- Pakistan: Jasminium Officinale (also known as “chambeli” or “yasmin“), is the city’s national flower.
- Indonesia: Jasminium Sambac is also Indonesia’s national flower. It was adopted in 1990 and is locally known as “melati putih“. It’s used in wedding ceremonies for ethnic Indonesians, particularly on the island of Java.
- Thailand: Jasmine flowers are symbolic of motherhood.
- Philippines: Jasminimum Sambac was adopted in 1935, and is known as sampaguita by the locals. It is usually strung in garlands, used to decorate religious images.
- Syria: The Syrian city Damascus, also known as the City of Jasmine, holds this flower as a symbol.
The jasmine plant is a source of exotic fragrance in warmer climates.
It is an important scent noted in perfumes and has herbal properties.
The plants may be vines or bushes and some are evergreen.
Most jasmine plants are found in tropical to sub-tropical climates, although a few may thrive in temperate zones.
Protection from cold temperatures is one of the most important aspects of jasmine plant care.
Growing jasmine vines can create a perfumed shield over arbors, trellises and fences.
The bush types are excellent landscape specimens with starry pink, white, ivory or even yellow scented blooms.
Jasmine plant care
Although this plant requires a little maintenance, it’s well worth the effort.
Not all jasmine plants are perfumed, however the most prevalent blooms are both hardy and sweet-smelling.
The most common jasmine flowers come in vine-form and boast larger, rich glossy green leaves.
Royal jasmine, on the other hand, is less showy.
If plated in a sheltered area, both can survive in temperate climates. Arabian jasmine, another popular specie, comes in the shape of a small bush with evergreen leaves.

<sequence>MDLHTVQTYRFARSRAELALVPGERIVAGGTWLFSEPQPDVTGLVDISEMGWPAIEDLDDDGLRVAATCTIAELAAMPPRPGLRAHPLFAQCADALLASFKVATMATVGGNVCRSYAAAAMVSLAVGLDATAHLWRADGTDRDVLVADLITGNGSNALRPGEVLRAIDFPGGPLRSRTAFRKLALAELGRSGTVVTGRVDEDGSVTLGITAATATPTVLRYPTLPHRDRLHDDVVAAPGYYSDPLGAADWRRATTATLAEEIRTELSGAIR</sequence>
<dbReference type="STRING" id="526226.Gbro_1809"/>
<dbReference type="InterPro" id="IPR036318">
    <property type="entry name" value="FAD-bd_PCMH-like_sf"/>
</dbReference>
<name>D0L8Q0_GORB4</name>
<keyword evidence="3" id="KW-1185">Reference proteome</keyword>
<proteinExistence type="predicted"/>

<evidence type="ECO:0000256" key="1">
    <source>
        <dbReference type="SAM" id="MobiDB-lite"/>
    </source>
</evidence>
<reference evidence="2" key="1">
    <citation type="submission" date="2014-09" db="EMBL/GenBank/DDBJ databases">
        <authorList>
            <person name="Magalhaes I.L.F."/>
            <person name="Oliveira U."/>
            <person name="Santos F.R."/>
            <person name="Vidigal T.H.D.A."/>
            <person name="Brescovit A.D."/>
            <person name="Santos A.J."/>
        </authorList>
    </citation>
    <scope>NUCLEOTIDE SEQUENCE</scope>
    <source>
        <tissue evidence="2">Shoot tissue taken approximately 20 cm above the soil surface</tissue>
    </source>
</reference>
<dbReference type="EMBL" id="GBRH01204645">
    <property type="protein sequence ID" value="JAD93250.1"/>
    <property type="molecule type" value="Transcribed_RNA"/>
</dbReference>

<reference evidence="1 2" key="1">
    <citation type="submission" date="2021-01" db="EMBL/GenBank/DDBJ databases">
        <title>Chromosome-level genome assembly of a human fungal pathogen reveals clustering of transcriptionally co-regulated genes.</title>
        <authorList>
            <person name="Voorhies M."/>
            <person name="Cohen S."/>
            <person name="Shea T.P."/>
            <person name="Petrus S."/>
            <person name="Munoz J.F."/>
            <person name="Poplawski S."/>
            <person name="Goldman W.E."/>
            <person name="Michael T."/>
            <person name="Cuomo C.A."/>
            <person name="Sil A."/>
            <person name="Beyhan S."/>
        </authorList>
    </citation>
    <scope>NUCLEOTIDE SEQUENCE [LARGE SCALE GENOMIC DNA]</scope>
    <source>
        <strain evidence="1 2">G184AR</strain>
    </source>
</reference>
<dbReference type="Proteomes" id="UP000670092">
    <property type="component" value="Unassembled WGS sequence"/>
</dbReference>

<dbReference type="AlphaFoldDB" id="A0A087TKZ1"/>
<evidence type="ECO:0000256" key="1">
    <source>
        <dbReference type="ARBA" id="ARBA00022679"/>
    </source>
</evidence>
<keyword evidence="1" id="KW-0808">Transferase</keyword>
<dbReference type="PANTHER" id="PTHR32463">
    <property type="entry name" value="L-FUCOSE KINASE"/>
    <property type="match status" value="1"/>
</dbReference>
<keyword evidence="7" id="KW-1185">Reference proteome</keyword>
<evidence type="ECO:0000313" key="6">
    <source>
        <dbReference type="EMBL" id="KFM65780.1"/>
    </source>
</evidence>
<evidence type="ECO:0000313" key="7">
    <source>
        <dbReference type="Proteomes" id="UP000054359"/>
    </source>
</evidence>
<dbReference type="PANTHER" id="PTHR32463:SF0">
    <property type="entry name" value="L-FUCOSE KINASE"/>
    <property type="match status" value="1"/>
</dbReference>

There are various other types of jasmine plant available, many of which are best suited to sub-tropical climates.
All promise to add a striking visual to any indoor or outdoor space.
Top tips for growing Jasmine flowers
- Select a warm, sheltered area and use a structure of some sort when growing the vining varieties, as these particular plants can grow to an impressive 15 feet tall.
- All jasmine plants enjoy sunny sites and should be placed in well-draining, moderately fertile soil.
- Place the plant in the ground at the same level it grew at in its nursery pot.
Jasmine flower care
- Jasmine plant care isn’t difficult, but it is time-consuming. This is particularly the case when growing vines, as they need to be trained when they are young. You can use ties or a trellis to achieve this.
- For best results, fertilize the plants in the spring months, prior to new growth appearing.
- Pinch off the tips of the vines in the second year to encourage new growth.
- Beware of pests such as spider mites. If you notice these attacking your plant, use neem or horticultural oil to attack the pests.
Indoor Jasmine Care
- Dwarf varieties of jasmine are best used as houseplants. They require a sunny spot and even moisture.
- Vines can also be grown in the home. You can control the height through pruning or pinching in the dormant season.
- When growing jasmine flowers in pots, remember to fertilize twice annually.
- Beware of pests and water from the bottom to prevent the glossy leaves from spotting.